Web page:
Cash flow and profit are often used interchangeably, but they don’t mean the same thing. Each term describes important elements of your startup that deserve your time and attention.
Not sure about the differences between cash flow vs. profit? Don’t worry—you’re not alone. Below, we’ll cover all the nitty-gritty details and nuances you need to know to better understand (and use) these important business metrics.
Cash flow refers to the money moving in and out of your business during a defined period of time. Positive cash flow means more money flowed in than out, and negative cash flow means more money flowed out than in.
Let’s look at a basic cash flow example:
You bought a candy bar today for $1, but you couldn’t manage to sell it before the end of the day. One dollar flowed out of your business today, but nothing flowed in—that means you had a negative cash flow for the day.
Now, let’s say you sell the candy bar a few days later for $2. One dollar flowed out of your business during the week, but $2 flowed in when you sold the bar—that means you had a positive cash flow for the week.
An important distinction for cash flow is that it refers to money flowing in and out of your business, and that’s different from revenue and expenses. You might make a sale today but not receive the actual payment for another 30 days—that money isn’t flowing into your business until it lands in your hand or your bank account. The same goes for expenses: you might purchase a product or service but not have to pay for it immediately—the money only flows out of your business when the money actually leaves your account or wallet.
Let’s look at an example of this action:
You spent $100 during January on marketing and advertising your new product. You finally land a customer at the end of the month, and they agree to purchase $1,000 worth of inventory. You send them the products with an invoice for a 30-payment deadline, but they don’t pay the invoice until February—that means you experienced negative cash flow in January because you had money flowing out of the business but not into it.
You report your cash flow in the cash flow statement. This financial document explains your startup’s exchange of cash during a specific period of time. The period of time element is important here. You don’t measure cash flow at any given time—it’s a measure of the movement of cash over a month, quarter, or year.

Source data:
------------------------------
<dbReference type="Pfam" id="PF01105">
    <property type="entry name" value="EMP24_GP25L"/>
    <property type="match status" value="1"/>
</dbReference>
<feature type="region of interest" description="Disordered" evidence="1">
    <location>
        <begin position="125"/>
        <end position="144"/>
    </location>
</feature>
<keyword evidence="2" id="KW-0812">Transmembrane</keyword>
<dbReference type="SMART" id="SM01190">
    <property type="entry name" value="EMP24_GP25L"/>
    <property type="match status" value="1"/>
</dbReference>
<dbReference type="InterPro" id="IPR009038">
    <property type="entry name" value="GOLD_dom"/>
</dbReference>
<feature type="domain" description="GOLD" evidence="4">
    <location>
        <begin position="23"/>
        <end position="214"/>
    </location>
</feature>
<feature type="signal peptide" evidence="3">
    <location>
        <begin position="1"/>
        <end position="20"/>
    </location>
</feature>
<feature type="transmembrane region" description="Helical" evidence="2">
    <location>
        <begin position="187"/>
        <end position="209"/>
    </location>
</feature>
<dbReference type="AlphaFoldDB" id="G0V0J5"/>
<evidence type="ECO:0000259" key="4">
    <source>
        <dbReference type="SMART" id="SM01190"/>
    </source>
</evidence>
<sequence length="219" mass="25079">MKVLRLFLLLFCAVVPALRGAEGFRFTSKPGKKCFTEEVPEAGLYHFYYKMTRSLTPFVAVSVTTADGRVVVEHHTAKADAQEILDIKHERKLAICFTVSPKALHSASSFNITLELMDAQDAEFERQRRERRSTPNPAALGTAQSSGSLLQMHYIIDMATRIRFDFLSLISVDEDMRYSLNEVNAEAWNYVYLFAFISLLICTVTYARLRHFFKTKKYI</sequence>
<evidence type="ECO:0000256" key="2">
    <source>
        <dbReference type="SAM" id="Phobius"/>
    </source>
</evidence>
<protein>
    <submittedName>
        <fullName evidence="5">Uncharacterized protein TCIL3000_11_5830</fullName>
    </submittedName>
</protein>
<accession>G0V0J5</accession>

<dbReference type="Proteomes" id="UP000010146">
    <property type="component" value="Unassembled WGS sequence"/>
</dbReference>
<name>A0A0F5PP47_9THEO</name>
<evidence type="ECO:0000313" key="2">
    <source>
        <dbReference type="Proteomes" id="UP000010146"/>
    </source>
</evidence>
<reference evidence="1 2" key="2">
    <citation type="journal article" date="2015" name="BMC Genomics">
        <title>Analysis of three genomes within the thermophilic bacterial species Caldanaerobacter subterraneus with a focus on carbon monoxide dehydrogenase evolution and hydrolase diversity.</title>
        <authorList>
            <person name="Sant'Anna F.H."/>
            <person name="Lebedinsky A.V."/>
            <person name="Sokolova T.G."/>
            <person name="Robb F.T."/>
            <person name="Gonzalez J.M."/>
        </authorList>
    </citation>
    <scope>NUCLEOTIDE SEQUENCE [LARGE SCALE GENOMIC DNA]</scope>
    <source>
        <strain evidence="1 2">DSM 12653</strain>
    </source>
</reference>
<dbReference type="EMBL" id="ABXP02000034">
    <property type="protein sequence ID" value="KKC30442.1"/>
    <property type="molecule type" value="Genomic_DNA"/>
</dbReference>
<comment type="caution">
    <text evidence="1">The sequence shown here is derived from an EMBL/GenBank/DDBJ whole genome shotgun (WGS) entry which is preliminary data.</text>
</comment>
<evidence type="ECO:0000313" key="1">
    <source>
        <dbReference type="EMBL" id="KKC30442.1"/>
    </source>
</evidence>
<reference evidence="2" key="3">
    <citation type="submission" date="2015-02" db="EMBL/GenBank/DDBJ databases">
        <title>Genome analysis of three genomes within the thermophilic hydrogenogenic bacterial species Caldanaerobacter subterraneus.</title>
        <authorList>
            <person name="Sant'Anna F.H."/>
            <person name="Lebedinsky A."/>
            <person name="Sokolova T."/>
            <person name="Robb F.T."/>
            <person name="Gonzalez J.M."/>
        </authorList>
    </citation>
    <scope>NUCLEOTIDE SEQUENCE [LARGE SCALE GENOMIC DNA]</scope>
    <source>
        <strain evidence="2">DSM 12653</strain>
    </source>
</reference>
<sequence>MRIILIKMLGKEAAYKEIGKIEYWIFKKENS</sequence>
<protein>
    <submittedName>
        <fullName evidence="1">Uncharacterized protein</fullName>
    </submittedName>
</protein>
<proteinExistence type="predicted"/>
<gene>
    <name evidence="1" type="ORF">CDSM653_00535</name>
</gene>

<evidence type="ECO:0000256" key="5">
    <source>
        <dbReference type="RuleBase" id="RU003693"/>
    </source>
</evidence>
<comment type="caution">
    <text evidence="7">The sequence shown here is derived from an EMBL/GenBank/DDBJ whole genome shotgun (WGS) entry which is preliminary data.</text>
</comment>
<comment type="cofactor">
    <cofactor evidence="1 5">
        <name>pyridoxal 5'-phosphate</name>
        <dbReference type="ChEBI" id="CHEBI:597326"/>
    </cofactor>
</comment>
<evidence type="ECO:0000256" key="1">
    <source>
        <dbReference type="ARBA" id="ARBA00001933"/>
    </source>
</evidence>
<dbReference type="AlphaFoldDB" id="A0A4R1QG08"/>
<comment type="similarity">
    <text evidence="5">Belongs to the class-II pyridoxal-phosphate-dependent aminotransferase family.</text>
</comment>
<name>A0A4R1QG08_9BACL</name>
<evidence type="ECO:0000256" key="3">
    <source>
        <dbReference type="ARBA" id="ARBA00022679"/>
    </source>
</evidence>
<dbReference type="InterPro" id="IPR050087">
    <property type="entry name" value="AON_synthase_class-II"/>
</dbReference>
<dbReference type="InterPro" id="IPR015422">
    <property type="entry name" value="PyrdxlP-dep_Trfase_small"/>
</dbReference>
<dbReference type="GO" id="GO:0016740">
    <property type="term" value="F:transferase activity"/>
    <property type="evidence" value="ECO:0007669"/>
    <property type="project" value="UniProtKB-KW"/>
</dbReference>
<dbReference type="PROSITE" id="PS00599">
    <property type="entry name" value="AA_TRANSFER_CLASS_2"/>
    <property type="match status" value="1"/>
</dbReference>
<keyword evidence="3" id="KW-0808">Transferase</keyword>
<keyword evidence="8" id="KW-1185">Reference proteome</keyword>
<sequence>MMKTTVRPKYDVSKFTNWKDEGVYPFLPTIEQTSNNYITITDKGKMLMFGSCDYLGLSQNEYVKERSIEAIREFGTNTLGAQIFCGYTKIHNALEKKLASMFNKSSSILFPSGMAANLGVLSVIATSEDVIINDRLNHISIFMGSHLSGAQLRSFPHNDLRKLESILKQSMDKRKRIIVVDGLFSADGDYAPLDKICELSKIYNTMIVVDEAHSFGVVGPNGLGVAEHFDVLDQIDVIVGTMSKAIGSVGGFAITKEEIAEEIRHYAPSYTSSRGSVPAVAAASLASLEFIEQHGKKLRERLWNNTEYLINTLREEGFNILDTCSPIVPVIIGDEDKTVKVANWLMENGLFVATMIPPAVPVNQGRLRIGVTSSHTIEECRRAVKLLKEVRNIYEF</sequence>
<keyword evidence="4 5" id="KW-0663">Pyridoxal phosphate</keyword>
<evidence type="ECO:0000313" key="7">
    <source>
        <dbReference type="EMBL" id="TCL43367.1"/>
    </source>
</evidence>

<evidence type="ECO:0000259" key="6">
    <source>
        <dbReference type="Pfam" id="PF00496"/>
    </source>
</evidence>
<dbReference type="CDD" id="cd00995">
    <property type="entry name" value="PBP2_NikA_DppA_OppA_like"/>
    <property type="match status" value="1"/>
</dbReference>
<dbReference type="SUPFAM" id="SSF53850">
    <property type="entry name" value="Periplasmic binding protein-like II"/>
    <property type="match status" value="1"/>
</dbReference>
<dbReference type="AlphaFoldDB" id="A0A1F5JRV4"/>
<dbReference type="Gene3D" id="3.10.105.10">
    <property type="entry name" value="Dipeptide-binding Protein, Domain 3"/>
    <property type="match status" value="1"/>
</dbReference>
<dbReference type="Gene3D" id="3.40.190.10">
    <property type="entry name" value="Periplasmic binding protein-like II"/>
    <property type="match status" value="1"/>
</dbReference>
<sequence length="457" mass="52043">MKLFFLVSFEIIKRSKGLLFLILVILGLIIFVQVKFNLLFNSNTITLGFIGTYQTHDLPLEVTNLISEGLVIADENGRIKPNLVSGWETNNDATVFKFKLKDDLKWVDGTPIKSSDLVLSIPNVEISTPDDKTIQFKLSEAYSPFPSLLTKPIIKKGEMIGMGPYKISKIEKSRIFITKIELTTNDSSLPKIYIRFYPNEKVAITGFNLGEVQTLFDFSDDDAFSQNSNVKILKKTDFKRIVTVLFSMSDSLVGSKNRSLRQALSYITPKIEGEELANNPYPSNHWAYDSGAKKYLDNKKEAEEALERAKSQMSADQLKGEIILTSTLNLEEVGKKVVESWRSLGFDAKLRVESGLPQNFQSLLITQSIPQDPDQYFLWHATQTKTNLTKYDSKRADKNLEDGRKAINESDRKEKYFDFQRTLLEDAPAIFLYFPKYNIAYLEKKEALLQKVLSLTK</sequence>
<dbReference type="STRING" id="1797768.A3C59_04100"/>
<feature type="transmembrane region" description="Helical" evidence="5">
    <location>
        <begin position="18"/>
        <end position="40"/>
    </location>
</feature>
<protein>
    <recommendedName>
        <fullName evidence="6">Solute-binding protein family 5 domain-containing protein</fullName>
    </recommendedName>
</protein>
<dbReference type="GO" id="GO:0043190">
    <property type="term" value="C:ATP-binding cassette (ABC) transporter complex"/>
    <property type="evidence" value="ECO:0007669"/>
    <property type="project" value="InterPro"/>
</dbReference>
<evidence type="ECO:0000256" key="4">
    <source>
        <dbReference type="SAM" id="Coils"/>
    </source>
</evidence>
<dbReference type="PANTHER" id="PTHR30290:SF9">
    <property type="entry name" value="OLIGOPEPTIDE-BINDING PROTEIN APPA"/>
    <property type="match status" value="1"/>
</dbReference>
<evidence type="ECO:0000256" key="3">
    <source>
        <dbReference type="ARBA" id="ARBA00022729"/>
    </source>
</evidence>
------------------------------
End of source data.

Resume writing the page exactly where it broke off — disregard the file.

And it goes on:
This is different from other financial documents, such as a balance sheet. A balance sheet measures your company’s assets, liabilities, and equity as of a specific date—it’s not measuring the movement of cash over time (unless you’re comparing multiple balance sheets to each other). It provides a snapshot.
Profit (also known as net income) refers to the amount of money remaining from your sales revenue after you’ve subtracted all your costs. A profit means you have revenue remaining after subtracting your costs, while a loss means your costs exceeded your revenue.
Profit is typically reported as the following:
Profitable startups have leftover capital to use for various purposes:
While every business’s end goal is profitability, it’s not always quick or easy to achieve. The battle for profitability can often slow growth and lead to missed opportunities. It takes money to make money, and sometimes that means you’ll need to experience months or years of losses to set the stage for long-term profitability.
Businesses report their profits in their income statement—also known as a profit and loss statement (P&L). This financial document explains your startup’s revenue and expenses, thus explaining the gains or losses. Like with a cash flow statement, it’s measured over a period of time and not taken as a snapshot.
While you’ve probably noticed a few differences from looking at the definitions above, here’s a quick overview of cash flow vs. profits:
Neither cash flow nor profit is more important than the other—both illustrate different facts and information about your startup. There’s rarely a single golden metric for understanding the health of a startup. Usually, it requires context and a handful of financial statements to truly understand the business’s situation and potential.
For example, heading toward an economic recession, investors might be more interested in your cash flow rather than your current profitability. While you might be making profits now, they likely want to see your potential to make profits later when unforeseen circumstances hit your business.
Keep an eye on both metrics (and, really, dozens of others) to keep a good pulse on your startup’s financial health. Being proactive about reviewing (and optimizing) these metrics will ensure you’re never surprised by investor or analyst conversations—you’ll always be ready to tackle questions and defend your business.
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